The world’s largest funder of medical research, the U.S. National Institutes of Health, has pledged to crack down on research waste after a scathing report revealed that over half of its recent clinical trials failed to make their results public as required by law.
During an audit, the Office of Inspector General found that out of a cohort of 72 trials run or funded by the NIH, 25 trials were missing results on the ClinicalTrials.gov registry, while another 12 trials had posted their results late. All trials had been completed in 2018, and by law should have posted their results within twelve months.
Source: OIG report
Turning a blind eye
The audit report is scathing about NIH’s failures to follow up on violations:
“Of the 21 responsible parties associated with the Extramural clinical trials that had submitted the results of their clinical trials late (1), or not submitted them (20), only 1 responsible party received a notice of noncompliance from the Office of Policy for Extramural Research Administration. That institution’s responsible party submitted the results of the clinical trial 299 days late.”
“[NIH does] not have procedures for sending notices to responsible parties about reporting requirements in advance of the reporting deadline.”
Law-breakers received fresh grants
Even worse, NIH continued to throw good money after bad:
“NIH continued to fund new clinical trials of responsible parties that had not submitted the results of their clinical trials."
“Of the 37 responsible parties that had not complied with Federal reporting requirements, 21 responsible parties (11 Intramural and 10 Extramural) began a new NIH-funded clinical trial before submitting the late results of their previous clinical trials to ClinicalTrials.gov.”
Source: OIG report
NIH pledges to crack down
The auditors recommended that NIH “take enforcement actions against responsible parties that are late in submitting trial results or do not submit results”.
In an official response appended to the report, NIH stated that:
“[A new] ‘Clinical Trials Compliance Workflow’ and associated systems controls, is expected to provide a robust and automated system for centralized tracking of registration and reporting information, enabling NIH to take action upon the earliest notification of a potential violation.”
“Submitted RPPR [Research Performance Progress Report] for extramural grants will be assessed to ensure they meet the clinical trial registration and reporting requirements and that subsequent awards are not issued until the noncompliance is resolved.”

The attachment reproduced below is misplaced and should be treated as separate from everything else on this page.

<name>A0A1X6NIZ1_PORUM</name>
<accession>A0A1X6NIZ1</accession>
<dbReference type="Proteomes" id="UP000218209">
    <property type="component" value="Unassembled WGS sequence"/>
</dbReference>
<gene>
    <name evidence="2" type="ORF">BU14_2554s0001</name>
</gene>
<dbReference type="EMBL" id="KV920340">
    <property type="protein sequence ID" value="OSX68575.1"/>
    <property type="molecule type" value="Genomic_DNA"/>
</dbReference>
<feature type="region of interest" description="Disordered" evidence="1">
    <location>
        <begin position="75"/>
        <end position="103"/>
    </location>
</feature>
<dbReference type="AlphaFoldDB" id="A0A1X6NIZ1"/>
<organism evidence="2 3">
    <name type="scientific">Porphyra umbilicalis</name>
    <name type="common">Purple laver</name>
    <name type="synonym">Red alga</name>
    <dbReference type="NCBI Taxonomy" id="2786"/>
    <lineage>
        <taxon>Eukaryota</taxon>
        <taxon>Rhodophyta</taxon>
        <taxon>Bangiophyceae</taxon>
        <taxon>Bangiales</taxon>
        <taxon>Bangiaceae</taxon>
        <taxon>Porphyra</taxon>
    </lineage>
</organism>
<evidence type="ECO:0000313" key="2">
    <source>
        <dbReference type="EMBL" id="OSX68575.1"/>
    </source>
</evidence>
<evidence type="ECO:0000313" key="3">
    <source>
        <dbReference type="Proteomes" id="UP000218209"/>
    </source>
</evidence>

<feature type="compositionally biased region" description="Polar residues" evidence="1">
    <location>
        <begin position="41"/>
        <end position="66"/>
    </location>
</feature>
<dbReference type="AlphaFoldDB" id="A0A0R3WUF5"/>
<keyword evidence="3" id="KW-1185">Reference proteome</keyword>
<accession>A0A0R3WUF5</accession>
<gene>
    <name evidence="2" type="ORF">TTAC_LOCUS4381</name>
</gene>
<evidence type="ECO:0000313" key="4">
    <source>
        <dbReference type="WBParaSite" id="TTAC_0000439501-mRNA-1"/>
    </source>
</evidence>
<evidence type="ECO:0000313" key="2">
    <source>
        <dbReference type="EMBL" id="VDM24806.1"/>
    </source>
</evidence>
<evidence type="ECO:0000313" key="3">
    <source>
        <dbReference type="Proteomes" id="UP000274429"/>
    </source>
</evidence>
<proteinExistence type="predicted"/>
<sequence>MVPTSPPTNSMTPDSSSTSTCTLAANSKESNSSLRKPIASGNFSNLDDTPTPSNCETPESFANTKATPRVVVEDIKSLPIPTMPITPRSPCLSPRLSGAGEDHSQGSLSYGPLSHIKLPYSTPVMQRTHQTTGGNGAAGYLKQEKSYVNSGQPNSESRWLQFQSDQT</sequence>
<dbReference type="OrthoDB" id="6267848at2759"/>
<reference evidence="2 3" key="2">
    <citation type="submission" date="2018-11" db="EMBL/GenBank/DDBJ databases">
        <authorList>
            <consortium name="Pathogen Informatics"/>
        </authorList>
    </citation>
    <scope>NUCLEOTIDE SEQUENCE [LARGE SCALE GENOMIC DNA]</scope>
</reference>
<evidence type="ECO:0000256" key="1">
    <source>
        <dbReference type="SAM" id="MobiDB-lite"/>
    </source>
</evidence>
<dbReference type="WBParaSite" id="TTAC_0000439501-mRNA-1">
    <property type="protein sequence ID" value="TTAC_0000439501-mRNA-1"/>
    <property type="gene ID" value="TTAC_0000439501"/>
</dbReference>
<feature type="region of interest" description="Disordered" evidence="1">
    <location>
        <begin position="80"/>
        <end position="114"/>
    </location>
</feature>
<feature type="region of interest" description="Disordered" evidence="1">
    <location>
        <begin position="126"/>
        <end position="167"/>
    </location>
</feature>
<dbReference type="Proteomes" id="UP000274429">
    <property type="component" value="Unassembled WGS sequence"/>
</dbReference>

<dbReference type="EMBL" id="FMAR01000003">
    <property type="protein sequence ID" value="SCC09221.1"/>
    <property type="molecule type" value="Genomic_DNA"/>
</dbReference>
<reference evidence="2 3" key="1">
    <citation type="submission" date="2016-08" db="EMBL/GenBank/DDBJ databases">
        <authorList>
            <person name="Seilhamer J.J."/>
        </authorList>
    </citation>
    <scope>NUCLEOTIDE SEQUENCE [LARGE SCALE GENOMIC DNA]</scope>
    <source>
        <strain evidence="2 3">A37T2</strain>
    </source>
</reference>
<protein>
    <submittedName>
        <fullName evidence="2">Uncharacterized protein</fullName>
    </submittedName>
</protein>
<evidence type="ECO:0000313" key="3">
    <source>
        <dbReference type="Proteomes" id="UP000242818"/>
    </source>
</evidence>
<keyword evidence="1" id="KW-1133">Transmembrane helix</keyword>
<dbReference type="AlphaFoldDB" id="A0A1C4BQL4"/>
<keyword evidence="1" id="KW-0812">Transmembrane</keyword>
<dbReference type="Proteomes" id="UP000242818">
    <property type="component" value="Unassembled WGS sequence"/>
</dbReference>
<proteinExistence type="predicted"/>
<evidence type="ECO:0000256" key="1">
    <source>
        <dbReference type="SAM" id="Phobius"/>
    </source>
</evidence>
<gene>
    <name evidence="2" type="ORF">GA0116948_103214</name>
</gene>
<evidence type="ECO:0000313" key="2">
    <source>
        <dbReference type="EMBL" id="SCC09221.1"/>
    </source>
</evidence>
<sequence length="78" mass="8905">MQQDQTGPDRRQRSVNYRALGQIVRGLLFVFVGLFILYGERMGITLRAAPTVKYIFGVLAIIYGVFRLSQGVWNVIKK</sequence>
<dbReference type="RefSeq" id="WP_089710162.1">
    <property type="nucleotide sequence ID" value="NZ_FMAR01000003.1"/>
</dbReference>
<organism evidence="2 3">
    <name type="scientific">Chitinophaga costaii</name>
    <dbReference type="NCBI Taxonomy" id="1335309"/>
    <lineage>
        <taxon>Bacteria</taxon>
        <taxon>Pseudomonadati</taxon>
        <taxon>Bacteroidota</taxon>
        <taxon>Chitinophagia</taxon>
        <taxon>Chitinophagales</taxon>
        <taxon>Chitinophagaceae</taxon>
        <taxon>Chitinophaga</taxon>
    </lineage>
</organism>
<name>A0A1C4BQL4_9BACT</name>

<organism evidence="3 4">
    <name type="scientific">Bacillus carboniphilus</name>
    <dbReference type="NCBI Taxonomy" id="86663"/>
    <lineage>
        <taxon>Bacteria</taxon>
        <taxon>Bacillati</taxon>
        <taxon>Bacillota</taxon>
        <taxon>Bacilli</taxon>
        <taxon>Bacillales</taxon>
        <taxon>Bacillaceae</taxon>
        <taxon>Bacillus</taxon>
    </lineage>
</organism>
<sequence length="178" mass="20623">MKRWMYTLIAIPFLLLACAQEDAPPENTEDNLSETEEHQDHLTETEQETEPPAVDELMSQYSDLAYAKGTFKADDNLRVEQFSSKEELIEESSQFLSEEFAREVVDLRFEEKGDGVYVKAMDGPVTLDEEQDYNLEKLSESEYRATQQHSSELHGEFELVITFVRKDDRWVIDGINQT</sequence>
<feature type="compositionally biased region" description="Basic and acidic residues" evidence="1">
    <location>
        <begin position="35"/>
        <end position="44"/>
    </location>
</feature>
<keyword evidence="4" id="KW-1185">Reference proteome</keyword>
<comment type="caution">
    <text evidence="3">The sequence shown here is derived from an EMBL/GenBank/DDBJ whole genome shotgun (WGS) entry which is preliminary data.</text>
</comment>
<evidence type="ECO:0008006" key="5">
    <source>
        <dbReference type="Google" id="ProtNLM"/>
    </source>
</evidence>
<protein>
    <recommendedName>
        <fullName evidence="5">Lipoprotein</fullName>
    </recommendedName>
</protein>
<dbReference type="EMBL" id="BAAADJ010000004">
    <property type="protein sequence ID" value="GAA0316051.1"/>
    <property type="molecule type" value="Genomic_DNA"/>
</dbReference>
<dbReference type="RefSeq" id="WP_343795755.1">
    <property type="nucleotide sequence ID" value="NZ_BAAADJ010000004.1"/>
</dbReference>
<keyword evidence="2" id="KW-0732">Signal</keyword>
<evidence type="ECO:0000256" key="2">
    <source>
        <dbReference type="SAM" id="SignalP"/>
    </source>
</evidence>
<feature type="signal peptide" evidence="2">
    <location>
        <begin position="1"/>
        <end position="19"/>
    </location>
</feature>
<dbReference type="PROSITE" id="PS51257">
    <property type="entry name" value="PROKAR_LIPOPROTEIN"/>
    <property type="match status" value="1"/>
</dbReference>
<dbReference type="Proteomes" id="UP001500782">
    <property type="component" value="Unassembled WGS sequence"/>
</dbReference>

NIH response "disappointing and shocking"
“[The trials] database has been in existence since 2008, and has been continually updated and improved during that time. Thousands of responsible parties have used it to submit over 51,000 sets of results. Research has shown that about half of these – results for about 25,000 trials – are not available in the published literature, making ClinicalTrials.gov the unique public source of this information."
“In this context, it is disappointing and indeed shocking that NIH continues to emphasize the difficulty of posting results, rather than the scientific value and imperative to do so. I hope that this OIG report is a wake up call to both NIH and the scientific community.”
Navya Dasari, who heads the Universities Allied for Essential Medicines transparency campaign, told the outlet that:
“We know that compliance isn’t impossible. It’s simply not incentivized due to the lack of enforcement."
“To date, the (U.S.) government could have collected over $34 billion in fines to noncompliant sponsors - money that could have been used for public benefit - but has not collected a single cent."
"We need the NIH and FDA to step up, create an enforcement strategy that prioritizes trials of clinical and societal importance, and take serious action.”
NIH promises fall short
Till Bruckner, founder of TranspariMED, said:
“NIH has severely let down patients and taxpayers since 2007, when trial reporting first became mandatory. As this report documents, NIH for over a decade turned a blind eye to violations, and even rewarded law-breakers by handing them even more public money to run more trials with more patients.”
“NIH’s promises to do better in future are not good enough. There are probably hundreds of older NIH trial results still missing. NIH should show the patients who participated in those trials the respect they deserve, audit all trials going back to 2007, and ensure that every single result is made public.”
“New Zealand’s public research funder is currently auditing all trials going back to 1999. Why should American patients and taxpayers settle for less?”
A recent study of industry trials (not funded by NIH) found that 42% of new therapeutic biologics and novel drugs approved by the FDA during 2016-2017 failed to fully meet legal reporting requirements set out by the same law, FDAAA.
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The Office of Inspector General report can be accessed here or downloaded below.